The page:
Housing is a flash point in many European countries, with protests erupting and citizens voting to wrench properties from big investors. Inequality is driving the explosive debate, as households across the income distribution face very different kinds of challenges and opportunities in today’s unequal housing markets. The COVID-19 pandemic has amplified the risks and rewards already present across different subgroups. This housing-generated inequality creates a conundrum for governments that must balance the interests of competing constituencies with complex housing markets, and points to fundamental questions about how to order society.

“[G]rowing levels of wealth inequality further perpetuate housing challenges for most people.”

Housing is a flash point in many European countries, with protests erupting and citizens voting to wrench properties from big investors. This is not just, or even primarily, about housing booms and busts, but about fundamental questions regarding how to order society. Housing-generated inequality creates a conundrum for governments that must balance the interests of competing constituencies against a complex housing market that cannot be fully controlled.

Inequality is fueling the explosive nature of the debate. Since Europe now provides less social (public) housing for the poor than it had historically, lower-income households must compete for housing in the private rental market. Middle-income households, especially those of younger generations, also find themselves locked out of homeownership and facing a difficult rental market. Increasingly, they remain in or boomerang back to their parental homes. At the same time, high-income households, or those who were fortunate enough to buy at the right time or in the right town, have used the increasing value of their homes to further consolidate their privileged economic positions. In other words, households across the income distribution face very different kinds of challenges and opportunities in today’s unequal housing markets.

All of this has been unfolding in the period since the 2008 housing crash, when an opportunity to address increasingly unaffordable housing presented itself but was not seized. The consequences of inaction have become tragically apparent during the COVID-19 pandemic. Inequality is in part to blame, both because governments have failed to rein in powerful actors in finance and other industries, and because so many households have tied their livelihoods to their homes through housing equity. Inequality is, of course, not the only reason for unaffordable housing—housing markets are large and complex enough that no silver bullet exists to solve the problem. But understanding how the current housing crisis is driven by the politics of inequality will help us appreciate the rocky path ahead for current and future generations.

The housing crisis can be felt at all income levels, but nowhere more acutely than at the bottom of the income distribution. European countries have a long history of providing social housing for those who lack the economic wherewithal to secure homes on the private market. Some countries, like the Netherlands, have extended eligibility well into the middle class. But just about everywhere, provision of social housing has declined since the mid-1970s.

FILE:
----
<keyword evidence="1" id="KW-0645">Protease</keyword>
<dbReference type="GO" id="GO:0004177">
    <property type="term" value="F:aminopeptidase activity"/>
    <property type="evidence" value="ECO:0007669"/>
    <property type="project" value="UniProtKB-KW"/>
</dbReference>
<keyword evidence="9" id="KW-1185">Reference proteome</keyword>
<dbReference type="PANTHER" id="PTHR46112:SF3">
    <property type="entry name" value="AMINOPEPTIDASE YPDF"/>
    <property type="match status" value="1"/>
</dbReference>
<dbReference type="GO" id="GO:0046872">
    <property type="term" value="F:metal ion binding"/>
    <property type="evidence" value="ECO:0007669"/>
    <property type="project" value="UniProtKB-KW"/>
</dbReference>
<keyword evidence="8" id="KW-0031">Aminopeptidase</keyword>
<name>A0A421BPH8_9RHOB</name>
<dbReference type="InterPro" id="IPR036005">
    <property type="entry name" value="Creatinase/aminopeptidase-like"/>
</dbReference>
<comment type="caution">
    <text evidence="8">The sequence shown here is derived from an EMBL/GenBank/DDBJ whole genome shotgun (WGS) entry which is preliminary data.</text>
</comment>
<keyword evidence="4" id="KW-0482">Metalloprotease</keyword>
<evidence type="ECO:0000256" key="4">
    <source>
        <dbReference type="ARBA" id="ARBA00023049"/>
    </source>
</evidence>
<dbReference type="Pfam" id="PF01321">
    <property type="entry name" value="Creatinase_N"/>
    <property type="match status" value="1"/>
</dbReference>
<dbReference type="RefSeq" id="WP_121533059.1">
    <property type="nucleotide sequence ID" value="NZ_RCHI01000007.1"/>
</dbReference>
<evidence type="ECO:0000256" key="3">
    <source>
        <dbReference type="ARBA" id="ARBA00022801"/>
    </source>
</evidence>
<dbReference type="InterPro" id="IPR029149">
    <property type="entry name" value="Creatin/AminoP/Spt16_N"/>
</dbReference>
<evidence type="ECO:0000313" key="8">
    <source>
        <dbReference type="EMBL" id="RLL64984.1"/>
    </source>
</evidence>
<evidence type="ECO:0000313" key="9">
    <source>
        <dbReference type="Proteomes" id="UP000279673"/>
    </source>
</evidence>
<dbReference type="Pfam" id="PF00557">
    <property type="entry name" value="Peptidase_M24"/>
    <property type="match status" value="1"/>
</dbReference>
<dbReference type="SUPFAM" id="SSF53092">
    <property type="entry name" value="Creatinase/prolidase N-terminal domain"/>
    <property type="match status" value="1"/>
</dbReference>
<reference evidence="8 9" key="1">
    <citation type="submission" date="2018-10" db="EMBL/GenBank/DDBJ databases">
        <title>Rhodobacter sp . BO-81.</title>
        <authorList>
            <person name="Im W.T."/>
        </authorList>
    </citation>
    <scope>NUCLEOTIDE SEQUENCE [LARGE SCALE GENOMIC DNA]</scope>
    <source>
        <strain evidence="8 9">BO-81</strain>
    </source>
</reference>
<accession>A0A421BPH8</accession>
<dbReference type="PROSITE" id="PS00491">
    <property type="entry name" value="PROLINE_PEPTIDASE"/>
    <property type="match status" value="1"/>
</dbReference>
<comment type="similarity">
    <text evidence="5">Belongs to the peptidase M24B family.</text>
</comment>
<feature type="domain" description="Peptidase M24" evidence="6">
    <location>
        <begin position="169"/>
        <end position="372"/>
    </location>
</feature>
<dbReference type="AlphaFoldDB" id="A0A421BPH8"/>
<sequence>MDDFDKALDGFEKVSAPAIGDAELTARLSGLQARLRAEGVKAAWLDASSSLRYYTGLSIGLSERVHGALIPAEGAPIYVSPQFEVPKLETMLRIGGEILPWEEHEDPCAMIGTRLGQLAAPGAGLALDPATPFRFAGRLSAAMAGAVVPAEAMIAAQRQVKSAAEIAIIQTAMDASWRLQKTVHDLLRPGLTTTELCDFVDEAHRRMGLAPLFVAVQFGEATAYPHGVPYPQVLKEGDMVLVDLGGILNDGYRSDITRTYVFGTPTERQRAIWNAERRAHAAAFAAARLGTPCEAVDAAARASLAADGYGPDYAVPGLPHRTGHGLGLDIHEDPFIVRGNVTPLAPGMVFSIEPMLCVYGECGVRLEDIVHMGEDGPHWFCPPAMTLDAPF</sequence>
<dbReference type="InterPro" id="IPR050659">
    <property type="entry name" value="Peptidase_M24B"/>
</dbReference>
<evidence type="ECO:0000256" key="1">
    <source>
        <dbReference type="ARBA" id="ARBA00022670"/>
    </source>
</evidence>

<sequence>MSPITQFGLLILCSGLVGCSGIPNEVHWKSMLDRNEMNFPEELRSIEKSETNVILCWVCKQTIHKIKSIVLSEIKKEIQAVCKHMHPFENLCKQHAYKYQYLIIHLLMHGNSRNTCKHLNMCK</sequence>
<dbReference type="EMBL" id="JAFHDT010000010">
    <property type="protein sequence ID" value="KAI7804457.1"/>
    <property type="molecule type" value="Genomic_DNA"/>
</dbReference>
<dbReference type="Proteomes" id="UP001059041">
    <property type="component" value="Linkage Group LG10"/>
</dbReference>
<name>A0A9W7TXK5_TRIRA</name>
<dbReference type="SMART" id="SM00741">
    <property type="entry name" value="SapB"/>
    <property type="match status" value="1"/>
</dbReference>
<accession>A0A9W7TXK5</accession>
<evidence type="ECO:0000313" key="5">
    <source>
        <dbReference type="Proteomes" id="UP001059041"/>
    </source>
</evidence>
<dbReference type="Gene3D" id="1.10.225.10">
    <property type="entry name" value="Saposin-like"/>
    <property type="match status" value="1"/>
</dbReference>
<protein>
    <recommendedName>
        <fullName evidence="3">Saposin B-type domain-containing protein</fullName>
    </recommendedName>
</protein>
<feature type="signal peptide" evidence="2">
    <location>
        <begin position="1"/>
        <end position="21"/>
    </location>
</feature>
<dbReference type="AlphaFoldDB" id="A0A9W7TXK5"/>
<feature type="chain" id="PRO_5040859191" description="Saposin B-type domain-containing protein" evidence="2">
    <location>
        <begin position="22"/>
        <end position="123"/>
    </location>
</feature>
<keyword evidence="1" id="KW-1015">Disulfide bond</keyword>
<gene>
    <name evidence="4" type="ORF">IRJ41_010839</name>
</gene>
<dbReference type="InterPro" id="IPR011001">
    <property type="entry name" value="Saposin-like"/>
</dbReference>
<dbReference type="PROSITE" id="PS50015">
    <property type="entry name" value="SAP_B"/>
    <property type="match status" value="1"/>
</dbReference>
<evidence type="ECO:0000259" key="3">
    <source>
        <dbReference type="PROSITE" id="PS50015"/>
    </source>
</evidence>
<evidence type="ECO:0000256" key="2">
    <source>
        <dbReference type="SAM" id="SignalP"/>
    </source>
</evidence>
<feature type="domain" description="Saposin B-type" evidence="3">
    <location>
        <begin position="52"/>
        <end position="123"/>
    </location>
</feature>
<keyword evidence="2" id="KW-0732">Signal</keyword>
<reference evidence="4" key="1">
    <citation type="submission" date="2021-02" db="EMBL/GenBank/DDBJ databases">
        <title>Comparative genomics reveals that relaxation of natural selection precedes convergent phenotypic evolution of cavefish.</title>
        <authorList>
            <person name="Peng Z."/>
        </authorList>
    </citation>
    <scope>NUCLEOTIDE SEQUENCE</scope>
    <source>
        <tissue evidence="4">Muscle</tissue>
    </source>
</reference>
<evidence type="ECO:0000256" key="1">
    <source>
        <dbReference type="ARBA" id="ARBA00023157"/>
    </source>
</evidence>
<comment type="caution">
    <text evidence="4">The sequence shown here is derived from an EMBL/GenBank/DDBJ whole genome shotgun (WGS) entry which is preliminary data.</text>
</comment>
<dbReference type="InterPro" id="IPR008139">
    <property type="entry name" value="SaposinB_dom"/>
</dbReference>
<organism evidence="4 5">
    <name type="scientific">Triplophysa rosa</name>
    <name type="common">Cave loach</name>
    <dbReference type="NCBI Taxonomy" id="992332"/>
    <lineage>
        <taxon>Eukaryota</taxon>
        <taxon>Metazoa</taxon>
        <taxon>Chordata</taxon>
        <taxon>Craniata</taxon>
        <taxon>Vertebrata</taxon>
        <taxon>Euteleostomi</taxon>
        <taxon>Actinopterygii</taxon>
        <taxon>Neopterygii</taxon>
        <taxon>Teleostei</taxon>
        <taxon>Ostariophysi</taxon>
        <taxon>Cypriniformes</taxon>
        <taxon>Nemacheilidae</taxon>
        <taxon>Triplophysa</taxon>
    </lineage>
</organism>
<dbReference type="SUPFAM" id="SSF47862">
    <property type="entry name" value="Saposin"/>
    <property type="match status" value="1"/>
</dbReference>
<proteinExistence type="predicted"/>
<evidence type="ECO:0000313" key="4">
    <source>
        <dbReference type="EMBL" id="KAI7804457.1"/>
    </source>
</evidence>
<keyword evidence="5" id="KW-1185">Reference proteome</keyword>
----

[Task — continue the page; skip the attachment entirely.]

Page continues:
At the same time, need and eligibility for social housing have increased, fueled by increasing income inequality, expensive housing markets, and a near-fanatical view that owning is superior to renting. For the poor, this prompts economic hardship, frustration, and long wait lists for diminished social housing stock. Those forced to seek housing in the private rental market face precarity without the subsidy inherent in social housing. Such precarious positions mean that even minimal financial disruptions can force poor families into subpar or temporary living arrangements, or even homelessness.

The mismatch between eligibility and availability points to fundamentally political questions about how people threatened by housing insecurity should be housed. Were governments wrong to prioritize private rental and ownership markets over social housing? And why did they decide to do so?

The common answer in the United States is that public housing, and especially the high-rise “project”-based housing constructed in the postwar era, failed. Think of infamous examples like the Cabrini Green complex in Chicago or Pruitt-Igoe in St. Louis, both of which were demolished with spectacular implosions that punctuated their presumed failure. Yet this answer is not only incomplete, but adopts a sensationalizing narrative that perpetuates racial and class stereotyping. Newspapers in the decade leading up to the Cabrini-Green demolitions emphasized the “notorious” reputation of public housing as irredeemable breeding grounds of crime and poverty, doing a disservice to residents who were faced with a series of policy and political failures that translated to harsh living conditions on the ground. The repudiation of project-based housing corresponded with a governmental shift to more market-based approaches, such as shifting the scope of Section 8 housing vouchers exclusively to private rental units, or promoting mixed-income housing developments through the Hope VI program.

The current housing crisis is driven by the politics of inequality.

Some European states also experimented with the high-rise approach, with similarly sensationalized results, such as the towering habitations à loyer modéré (HLMs or moderate-rent housing) in the Paris banlieues, which sometimes cordoned off immigrants of minority religious and ethnic descent into low-income neighborhoods where they had little chance of upward mobility. In general, though, a greater emphasis on social solidarity took Europe down a different path.